King was right about a lot of things, including his prophecy that America was losing its soul. Violence of all types is epidemic, especially the violence of poverty and racism. Gun violence, from homicide to suicide, is also epidemic. Those making obscene profits in the weapons industry have sabotaged even the most modest handgun and assault rifle controls – all the while flooding America and the world with increasingly lethal weapons. It may be too late now to stop the coming carnage.
Both the affluent and the poor have succumbed to the addictions of exploitive, corrupt capitalism – an economic system that has run so far amok that it may be about to crash. Entertainment, gambling, shopping, drugs (both legal and illegal), sports and religious addictions have overwhelmed the lives of many Americans who then have no time or energy left to tend to the soul.

The 1980s and 1990s, the American Decades of Greed I and II, were spent trying to attain wealth and power whatever the cost. Greed blows out the spark of the divine in all those who succumb to it, and the inevitable loss of compassion in both the winners and losers worsens the plight of the suffering billions of victims who live in the developing world - whose resources have been stolen from the, and are being stolen from them at this very moment.

At the end of his Viet Nam speech, King concluded: “War is not the answer. We still have a choice today; nonviolent coexistence or violent co-annihilation. We must move past indecision to action. We must find new ways to speak for peace and justice throughout the developing world – a world that borders on our doors. If we do not act we shall surely be dragged down the long dark and shameful corridors of time reserved for those who possess power without compassion, might without morality and strength without sight.”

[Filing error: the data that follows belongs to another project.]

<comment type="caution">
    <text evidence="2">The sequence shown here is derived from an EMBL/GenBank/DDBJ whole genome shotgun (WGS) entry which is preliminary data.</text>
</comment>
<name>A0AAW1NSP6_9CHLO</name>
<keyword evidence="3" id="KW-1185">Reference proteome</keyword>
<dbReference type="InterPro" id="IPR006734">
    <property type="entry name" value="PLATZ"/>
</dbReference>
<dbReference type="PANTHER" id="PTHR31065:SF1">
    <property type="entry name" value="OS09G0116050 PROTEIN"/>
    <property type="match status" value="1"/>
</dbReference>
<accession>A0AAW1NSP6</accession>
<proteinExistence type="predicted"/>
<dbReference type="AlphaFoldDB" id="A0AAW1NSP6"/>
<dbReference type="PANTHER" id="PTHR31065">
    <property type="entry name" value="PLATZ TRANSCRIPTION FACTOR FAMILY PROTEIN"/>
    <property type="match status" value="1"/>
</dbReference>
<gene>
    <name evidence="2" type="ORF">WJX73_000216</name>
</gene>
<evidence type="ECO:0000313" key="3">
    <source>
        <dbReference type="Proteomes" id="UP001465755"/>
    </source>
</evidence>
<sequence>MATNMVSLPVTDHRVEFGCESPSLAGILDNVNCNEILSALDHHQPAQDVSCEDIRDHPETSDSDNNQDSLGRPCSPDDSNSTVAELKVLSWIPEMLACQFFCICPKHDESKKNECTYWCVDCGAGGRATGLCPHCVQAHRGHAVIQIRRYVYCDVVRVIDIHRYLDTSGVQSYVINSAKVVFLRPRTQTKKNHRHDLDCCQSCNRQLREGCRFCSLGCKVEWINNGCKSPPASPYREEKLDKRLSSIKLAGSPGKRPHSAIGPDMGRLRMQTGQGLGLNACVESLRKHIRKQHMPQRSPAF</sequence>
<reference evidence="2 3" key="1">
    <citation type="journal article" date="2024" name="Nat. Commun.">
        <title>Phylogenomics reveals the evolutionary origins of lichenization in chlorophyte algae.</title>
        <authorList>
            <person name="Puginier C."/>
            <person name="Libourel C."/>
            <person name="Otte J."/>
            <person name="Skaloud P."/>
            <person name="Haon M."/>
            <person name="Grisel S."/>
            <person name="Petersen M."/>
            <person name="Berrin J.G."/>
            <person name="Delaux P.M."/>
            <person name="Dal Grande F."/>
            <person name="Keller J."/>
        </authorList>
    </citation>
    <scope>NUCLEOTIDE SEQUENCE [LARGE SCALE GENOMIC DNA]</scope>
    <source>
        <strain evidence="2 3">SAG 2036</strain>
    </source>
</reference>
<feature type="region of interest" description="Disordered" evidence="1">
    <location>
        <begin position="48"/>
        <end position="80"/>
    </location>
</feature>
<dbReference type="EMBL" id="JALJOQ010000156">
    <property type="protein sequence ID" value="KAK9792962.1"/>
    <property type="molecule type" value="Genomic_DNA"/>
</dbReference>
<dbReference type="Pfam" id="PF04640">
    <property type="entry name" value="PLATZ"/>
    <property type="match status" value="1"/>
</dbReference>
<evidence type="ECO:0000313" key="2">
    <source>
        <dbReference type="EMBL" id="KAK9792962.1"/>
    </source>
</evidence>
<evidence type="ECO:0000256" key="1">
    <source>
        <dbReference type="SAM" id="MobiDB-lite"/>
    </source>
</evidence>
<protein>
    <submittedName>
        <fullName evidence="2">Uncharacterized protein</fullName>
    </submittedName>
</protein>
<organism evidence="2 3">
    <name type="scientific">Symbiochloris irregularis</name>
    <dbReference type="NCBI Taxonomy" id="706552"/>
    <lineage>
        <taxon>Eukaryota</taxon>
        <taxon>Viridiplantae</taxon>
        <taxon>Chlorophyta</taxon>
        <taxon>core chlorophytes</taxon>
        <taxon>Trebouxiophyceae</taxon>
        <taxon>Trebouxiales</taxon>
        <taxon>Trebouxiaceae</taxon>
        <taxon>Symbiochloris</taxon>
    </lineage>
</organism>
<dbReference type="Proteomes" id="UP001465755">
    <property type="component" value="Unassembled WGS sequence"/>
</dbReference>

“Now let us begin. Now let us rededicate ourselves to the long and bitter – but beautiful – struggle for a new world. This is the calling of the sons (and daughters) of God, and our brothers (and sisters) wait eagerly for our response.”

America, including its majority Christian leaders and followers (whether fundamentalist, conservative, moderate or liberal), has failed the vision of both Martin Luther King and Jesus of Nazareth. Our nation, and its churches, are on the brink of spiritual death. The hundreds of billions of tax dollars wasted annually for war and war preparation is money that is then unavailable for programs of social uplift, especially hunger relief, poverty reduction, affordable housing, education, medical care or meaningful, life-sustaining jobs. America may have sealed its doom when the pro-militarist administrations of LBJ and Nixon started incurring massive military deficits. And now, under the Cheney/Bush regime, the US debt has reached a crippling $9 trillion – for war-readiness and the shameful mass slaughter of innocent civilians, mostly women and children in Iraq and Afghanistan. The wealthy financiers and investors are profiting handsomely from the carnage, making huge profits from loans that someone else will have to pay back.

America’s spiritual corpse is being hoisted up on top of the idolatrous altars of godless, soulless capitalism, compassionless militarism, excess luxury wealth, blind patriotism and the decidedly un-Christ-like God of War.

Is it too late for a resuscitation attempt on the hulk? Is there the political will to even try?

Gary G. Kohls, MD, Duluth, MN for Every Church A Peace Church ( <> )